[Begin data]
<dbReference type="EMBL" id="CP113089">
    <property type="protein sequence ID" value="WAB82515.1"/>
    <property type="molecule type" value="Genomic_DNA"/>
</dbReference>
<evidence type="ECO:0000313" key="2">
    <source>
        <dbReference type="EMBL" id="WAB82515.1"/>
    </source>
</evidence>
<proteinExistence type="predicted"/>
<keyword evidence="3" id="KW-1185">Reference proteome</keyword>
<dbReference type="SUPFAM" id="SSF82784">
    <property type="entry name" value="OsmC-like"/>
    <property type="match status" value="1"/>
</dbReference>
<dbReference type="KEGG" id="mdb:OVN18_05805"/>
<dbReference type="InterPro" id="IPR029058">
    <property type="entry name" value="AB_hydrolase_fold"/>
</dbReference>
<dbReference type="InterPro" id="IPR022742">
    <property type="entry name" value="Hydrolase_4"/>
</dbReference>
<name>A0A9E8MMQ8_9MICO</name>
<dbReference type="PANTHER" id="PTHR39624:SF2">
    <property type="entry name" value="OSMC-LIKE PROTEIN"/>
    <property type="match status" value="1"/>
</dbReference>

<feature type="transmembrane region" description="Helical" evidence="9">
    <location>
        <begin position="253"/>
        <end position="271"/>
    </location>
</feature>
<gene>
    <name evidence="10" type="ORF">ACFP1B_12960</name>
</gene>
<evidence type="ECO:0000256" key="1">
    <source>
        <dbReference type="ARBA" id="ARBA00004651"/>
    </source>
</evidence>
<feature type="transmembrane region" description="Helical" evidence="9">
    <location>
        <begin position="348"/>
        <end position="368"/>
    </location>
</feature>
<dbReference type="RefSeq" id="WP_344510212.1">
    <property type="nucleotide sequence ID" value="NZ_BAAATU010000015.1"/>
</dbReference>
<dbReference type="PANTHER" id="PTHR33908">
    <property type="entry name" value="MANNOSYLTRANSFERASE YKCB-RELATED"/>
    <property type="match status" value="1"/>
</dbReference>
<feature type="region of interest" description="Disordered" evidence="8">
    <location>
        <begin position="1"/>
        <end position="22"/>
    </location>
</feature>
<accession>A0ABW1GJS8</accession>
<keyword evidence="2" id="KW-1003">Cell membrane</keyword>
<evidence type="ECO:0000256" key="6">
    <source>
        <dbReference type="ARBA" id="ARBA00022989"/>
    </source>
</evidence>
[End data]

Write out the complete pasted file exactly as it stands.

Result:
<dbReference type="EMBL" id="CP113089">
    <property type="protein sequence ID" value="WAB82515.1"/>
    <property type="molecule type" value="Genomic_DNA"/>
</dbReference>
<evidence type="ECO:0000313" key="2">
    <source>
        <dbReference type="EMBL" id="WAB82515.1"/>
    </source>
</evidence>
<proteinExistence type="predicted"/>
<keyword evidence="3" id="KW-1185">Reference proteome</keyword>
<dbReference type="SUPFAM" id="SSF82784">
    <property type="entry name" value="OsmC-like"/>
    <property type="match status" value="1"/>
</dbReference>
<dbReference type="KEGG" id="mdb:OVN18_05805"/>
<dbReference type="InterPro" id="IPR029058">
    <property type="entry name" value="AB_hydrolase_fold"/>
</dbReference>
<dbReference type="InterPro" id="IPR022742">
    <property type="entry name" value="Hydrolase_4"/>
</dbReference>
<name>A0A9E8MMQ8_9MICO</name>
<dbReference type="PANTHER" id="PTHR39624:SF2">
    <property type="entry name" value="OSMC-LIKE PROTEIN"/>
    <property type="match status" value="1"/>
</dbReference>

<feature type="transmembrane region" description="Helical" evidence="9">
    <location>
        <begin position="253"/>
        <end position="271"/>
    </location>
</feature>
<gene>
    <name evidence="10" type="ORF">ACFP1B_12960</name>
</gene>
<evidence type="ECO:0000256" key="1">
    <source>
        <dbReference type="ARBA" id="ARBA00004651"/>
    </source>
</evidence>
<feature type="transmembrane region" description="Helical" evidence="9">
    <location>
        <begin position="348"/>
        <end position="368"/>
    </location>
</feature>
<dbReference type="RefSeq" id="WP_344510212.1">
    <property type="nucleotide sequence ID" value="NZ_BAAATU010000015.1"/>
</dbReference>
<dbReference type="PANTHER" id="PTHR33908">
    <property type="entry name" value="MANNOSYLTRANSFERASE YKCB-RELATED"/>
    <property type="match status" value="1"/>
</dbReference>
<feature type="region of interest" description="Disordered" evidence="8">
    <location>
        <begin position="1"/>
        <end position="22"/>
    </location>
</feature>
<accession>A0ABW1GJS8</accession>
<keyword evidence="2" id="KW-1003">Cell membrane</keyword>
<evidence type="ECO:0000256" key="6">
    <source>
        <dbReference type="ARBA" id="ARBA00022989"/>
    </source>
</evidence>